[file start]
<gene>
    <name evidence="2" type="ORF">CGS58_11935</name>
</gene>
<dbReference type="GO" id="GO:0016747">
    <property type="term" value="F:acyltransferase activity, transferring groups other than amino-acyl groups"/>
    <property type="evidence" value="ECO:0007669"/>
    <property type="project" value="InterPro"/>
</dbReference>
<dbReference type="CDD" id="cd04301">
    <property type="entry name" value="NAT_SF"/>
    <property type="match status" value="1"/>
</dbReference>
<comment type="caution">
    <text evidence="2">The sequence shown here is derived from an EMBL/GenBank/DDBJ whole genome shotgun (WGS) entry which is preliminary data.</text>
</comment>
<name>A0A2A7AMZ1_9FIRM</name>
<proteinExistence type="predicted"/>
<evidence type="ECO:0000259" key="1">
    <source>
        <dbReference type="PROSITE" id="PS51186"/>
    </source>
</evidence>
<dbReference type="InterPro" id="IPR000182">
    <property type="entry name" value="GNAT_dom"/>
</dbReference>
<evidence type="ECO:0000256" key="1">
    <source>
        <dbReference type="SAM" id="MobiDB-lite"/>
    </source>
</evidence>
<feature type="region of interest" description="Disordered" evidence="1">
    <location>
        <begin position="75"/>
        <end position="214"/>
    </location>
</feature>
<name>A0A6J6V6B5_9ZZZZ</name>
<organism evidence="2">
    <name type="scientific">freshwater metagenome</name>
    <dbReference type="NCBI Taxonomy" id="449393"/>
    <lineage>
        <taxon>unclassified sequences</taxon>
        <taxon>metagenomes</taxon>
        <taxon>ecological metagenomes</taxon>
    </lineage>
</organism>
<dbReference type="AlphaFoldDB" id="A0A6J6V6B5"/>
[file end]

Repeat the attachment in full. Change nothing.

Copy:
<gene>
    <name evidence="2" type="ORF">CGS58_11935</name>
</gene>
<dbReference type="GO" id="GO:0016747">
    <property type="term" value="F:acyltransferase activity, transferring groups other than amino-acyl groups"/>
    <property type="evidence" value="ECO:0007669"/>
    <property type="project" value="InterPro"/>
</dbReference>
<dbReference type="CDD" id="cd04301">
    <property type="entry name" value="NAT_SF"/>
    <property type="match status" value="1"/>
</dbReference>
<comment type="caution">
    <text evidence="2">The sequence shown here is derived from an EMBL/GenBank/DDBJ whole genome shotgun (WGS) entry which is preliminary data.</text>
</comment>
<name>A0A2A7AMZ1_9FIRM</name>
<proteinExistence type="predicted"/>
<evidence type="ECO:0000259" key="1">
    <source>
        <dbReference type="PROSITE" id="PS51186"/>
    </source>
</evidence>
<dbReference type="InterPro" id="IPR000182">
    <property type="entry name" value="GNAT_dom"/>
</dbReference>
<evidence type="ECO:0000256" key="1">
    <source>
        <dbReference type="SAM" id="MobiDB-lite"/>
    </source>
</evidence>
<feature type="region of interest" description="Disordered" evidence="1">
    <location>
        <begin position="75"/>
        <end position="214"/>
    </location>
</feature>
<name>A0A6J6V6B5_9ZZZZ</name>
<organism evidence="2">
    <name type="scientific">freshwater metagenome</name>
    <dbReference type="NCBI Taxonomy" id="449393"/>
    <lineage>
        <taxon>unclassified sequences</taxon>
        <taxon>metagenomes</taxon>
        <taxon>ecological metagenomes</taxon>
    </lineage>
</organism>
<dbReference type="AlphaFoldDB" id="A0A6J6V6B5"/>